A trial over the approval of a Chappaquiddick cell tower by the Martha’s Vineyard Commission (MVC) wrapped up Monday in a Zoom session presided over by Superior Court Judge Paul Wilson.
Chappy residents Dana and Robert Strayton sued AT&T and the MVC, claiming that the MVC’s tower approval and the processes that led to it were flawed. The Straytons also claimed their home and their enjoyment of it have suffered because of the tower. AT&T and the MVC haven’t seen it that way, and have argued vigorously against the Straytons’ assertions. After the conclusion of testimony from Dana Strayton and wrangling over exhibits and motions, the proceeding wound down without closing arguments.
Wilson set a deadline of Jan. 8 for post-trial briefs that would contain the final arguments of the litigants. Wilson also slated a hearing for Jan. 20 to mop up any remaining business. He didn’t forecast when he expected to rule on the case.
As it did for the first three days of trial, back in October, the pandemic affected the character of Monday’s proceeding. In October, the number of people in the courtroom had been strictly controlled, and all participants spoke from behind masks and Plexiglas screens. Masks remained mandatory when the court traveled to Chappy for site visits. The fourth and final trial day was previously set to finish in Boston at Suffolk Superior Court. However, at least one courthouse closure triggered by a statewide resurgence in the virus recast the trial as a virtual event.
Dana Strayton, whose testimony was left unfinished in October, was virtually resworn by Dukes County Superior Court Clerk Magistrate George Davis as she sat beside her legal team. In response to questions by one of her attorneys, Kaitlyn Baptista, Strayton testified about why she opposes the tower.
“Obviously it has a visual effect,” she said. She described the structure as “a massive, gray tower over my property” that was in an “inappropriate location,” and raised safety concerns, including the danger of interference with her husband’s medical devices.
Brian Grossman, attorney for MVWIFI LLC and tower site owner Robert Fynbo, objected to any testimony or arguments about the health effects of the tower, specifically how it might or might not affect Robert Strayton’s medical devices. Grossman pointed to preclusions in the Telecommunications Act that rendered the subject off-limits. Judge Wilson agreed, and denied further exploration of the subject.
Strayton told the court she and her husband of 22 years had a small condominium in Natick with no real outdoor space, and having a home on Chappy afforded them the outdoors. Strayton testified to plans she and her husband have to clear trees from their property and install a hedge and a “gorgeous flowery oasis,” but the tower has negatively affected those plans. “If those trees are removed, the view of the tower will worsen,” she said.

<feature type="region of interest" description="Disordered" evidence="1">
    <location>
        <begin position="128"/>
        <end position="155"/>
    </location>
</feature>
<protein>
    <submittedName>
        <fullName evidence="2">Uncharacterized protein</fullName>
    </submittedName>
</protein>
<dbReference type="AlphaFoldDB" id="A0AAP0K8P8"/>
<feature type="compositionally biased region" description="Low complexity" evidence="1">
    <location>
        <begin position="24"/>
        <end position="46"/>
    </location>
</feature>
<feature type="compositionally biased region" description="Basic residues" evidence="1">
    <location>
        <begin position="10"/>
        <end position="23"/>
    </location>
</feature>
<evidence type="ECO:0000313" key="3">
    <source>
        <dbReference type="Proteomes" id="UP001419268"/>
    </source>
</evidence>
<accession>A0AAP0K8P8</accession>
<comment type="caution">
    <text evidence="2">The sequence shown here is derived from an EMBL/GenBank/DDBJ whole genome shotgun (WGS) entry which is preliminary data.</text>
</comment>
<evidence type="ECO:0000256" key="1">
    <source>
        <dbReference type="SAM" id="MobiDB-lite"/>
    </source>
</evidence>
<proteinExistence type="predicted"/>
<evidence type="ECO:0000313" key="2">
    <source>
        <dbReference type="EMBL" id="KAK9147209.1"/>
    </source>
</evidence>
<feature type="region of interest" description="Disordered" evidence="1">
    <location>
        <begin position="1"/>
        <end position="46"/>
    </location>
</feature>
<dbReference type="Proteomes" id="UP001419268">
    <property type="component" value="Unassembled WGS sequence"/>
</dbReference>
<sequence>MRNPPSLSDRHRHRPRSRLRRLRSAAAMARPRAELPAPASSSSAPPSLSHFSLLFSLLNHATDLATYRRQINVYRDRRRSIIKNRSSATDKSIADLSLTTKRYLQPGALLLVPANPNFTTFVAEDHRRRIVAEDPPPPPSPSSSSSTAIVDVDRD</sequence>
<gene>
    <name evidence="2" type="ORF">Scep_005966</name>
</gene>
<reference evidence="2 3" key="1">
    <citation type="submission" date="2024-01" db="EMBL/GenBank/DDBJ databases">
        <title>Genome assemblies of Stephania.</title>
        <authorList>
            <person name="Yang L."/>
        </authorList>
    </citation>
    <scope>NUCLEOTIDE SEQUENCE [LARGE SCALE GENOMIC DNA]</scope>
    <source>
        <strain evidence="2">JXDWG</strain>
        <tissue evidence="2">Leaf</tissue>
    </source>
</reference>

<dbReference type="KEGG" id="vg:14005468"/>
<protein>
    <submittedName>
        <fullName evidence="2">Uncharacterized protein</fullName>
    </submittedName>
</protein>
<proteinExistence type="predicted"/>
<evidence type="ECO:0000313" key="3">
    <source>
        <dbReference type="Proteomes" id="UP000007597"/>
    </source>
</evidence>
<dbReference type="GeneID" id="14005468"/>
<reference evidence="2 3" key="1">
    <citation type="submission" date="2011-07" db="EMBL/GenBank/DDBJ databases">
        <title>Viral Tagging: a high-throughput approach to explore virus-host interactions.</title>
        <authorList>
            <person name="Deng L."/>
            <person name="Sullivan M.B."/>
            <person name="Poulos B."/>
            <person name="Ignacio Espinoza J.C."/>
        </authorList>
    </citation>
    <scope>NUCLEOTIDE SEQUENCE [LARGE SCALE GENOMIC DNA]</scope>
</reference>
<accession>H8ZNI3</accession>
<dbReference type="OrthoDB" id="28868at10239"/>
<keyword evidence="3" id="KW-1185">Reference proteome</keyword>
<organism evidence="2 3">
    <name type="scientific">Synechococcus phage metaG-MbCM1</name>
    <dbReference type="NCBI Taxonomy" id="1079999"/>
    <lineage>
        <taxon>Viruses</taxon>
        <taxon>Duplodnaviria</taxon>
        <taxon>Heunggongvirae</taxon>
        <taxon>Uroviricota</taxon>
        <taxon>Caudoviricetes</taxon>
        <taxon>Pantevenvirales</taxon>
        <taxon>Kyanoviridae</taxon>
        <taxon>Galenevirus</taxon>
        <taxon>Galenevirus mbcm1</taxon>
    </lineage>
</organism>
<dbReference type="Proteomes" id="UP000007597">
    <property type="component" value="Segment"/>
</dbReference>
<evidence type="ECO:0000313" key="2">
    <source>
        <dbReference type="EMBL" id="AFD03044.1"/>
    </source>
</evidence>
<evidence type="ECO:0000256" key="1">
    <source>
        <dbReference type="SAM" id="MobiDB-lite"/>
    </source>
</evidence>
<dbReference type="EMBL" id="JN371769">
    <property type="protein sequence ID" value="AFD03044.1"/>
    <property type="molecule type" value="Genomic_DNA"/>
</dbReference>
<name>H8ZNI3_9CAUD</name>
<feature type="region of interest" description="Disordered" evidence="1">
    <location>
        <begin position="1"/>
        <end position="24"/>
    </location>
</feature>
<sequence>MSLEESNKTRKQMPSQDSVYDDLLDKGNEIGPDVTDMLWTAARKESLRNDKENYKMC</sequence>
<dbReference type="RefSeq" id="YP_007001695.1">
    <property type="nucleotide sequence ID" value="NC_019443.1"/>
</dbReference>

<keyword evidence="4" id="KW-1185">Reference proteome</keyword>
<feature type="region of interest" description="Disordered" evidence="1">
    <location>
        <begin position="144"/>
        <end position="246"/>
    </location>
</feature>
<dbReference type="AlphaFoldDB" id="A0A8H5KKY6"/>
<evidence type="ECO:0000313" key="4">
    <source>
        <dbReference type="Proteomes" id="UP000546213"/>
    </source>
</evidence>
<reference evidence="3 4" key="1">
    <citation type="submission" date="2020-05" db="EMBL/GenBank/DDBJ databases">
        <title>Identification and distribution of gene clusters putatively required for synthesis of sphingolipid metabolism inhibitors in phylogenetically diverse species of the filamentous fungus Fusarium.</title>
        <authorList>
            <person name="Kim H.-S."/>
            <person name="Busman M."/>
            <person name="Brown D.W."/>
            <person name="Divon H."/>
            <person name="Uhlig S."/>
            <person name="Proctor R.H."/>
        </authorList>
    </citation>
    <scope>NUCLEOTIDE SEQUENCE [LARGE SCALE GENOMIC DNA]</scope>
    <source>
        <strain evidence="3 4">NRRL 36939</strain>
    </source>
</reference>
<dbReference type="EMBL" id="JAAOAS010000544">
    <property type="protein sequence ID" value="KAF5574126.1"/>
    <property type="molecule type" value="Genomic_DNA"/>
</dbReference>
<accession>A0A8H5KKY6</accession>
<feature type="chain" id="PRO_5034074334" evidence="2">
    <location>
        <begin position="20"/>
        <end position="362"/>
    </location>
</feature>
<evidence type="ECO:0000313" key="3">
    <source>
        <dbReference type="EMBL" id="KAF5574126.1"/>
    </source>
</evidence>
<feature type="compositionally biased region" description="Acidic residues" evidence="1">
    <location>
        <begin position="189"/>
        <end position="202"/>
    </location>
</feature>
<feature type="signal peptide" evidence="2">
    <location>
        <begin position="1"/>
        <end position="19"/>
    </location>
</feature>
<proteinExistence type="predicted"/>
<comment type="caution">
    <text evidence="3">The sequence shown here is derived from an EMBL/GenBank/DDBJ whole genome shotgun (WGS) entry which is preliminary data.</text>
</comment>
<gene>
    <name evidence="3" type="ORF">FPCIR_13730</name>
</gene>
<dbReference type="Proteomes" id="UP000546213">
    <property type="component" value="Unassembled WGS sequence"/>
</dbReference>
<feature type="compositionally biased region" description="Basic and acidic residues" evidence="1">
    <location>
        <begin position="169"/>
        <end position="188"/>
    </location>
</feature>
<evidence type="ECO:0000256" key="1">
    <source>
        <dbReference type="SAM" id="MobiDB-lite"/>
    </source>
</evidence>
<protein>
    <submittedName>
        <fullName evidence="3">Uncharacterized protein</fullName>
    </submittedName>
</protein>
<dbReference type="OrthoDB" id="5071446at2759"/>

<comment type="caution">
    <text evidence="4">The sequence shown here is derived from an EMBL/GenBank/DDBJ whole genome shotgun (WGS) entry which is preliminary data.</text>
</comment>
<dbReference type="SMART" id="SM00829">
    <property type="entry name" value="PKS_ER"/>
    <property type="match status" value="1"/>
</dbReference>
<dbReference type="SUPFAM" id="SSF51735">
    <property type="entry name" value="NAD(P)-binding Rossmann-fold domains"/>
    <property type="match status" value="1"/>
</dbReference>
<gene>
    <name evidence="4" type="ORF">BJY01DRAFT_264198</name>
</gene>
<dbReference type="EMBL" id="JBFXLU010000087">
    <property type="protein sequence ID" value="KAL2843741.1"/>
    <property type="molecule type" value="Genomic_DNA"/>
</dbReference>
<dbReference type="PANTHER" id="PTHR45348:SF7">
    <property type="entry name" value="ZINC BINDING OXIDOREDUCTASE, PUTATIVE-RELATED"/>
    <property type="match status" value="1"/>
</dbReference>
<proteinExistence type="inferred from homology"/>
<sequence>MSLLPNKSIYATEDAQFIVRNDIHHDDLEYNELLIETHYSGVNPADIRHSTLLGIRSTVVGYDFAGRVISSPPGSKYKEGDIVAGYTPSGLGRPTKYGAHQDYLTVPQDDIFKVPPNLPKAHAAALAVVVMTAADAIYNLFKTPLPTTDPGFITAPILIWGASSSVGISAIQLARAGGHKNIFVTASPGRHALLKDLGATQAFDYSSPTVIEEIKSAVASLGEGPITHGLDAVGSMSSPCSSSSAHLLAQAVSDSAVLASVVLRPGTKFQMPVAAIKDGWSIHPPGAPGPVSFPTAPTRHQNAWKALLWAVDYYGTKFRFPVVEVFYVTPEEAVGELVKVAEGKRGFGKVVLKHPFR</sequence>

She also testified to fears something might fall off the tower, and noted recent earthquake activity in the region, as well as a recent tornado warning. She testified that tower workers recently told her husband when he was on Sampson Avenue that he needed to wear a hardhat.
The defense objected to the hardhat story, calling it hearsay. Wilson agreed and ordered the subject struck.
AT&T attorney Jonathan Elder and Strayton attorneys Baptista and Daniel Hill went back and forth over the value of a 2019 Edgartown annual report and the unmet alleged need for a request for proposals (RFP) for town-owned sites prior to the selection of Fynbo’s site for the tower. Hill argued the evaluation process for suitable town-owned sites had been too narrow. Elder argued the town sites were ultimately unavailable, and that the idea of the RFP necessity and the plaintiff’s arguments accompanying that idea constituted “one of the dead horses of this trial.”
Baptista pointed to previous testimony from Edgartown IT manager Adam Darack about his work on the committee that evaluated various town sites. She noted those sites went from available to unavailable due to what Darack described as “local opposition.”
At the end of the proceeding, Wilson weighed a plaintiff motion and defense countermotion for a directed verdict on standing, and denied both without prejudice. He told the litigants those motions could be developed further in their post-trial briefs.
“You’ve all represented your clients well,” Wilson said to the attorneys. “This has been a well-tried case.”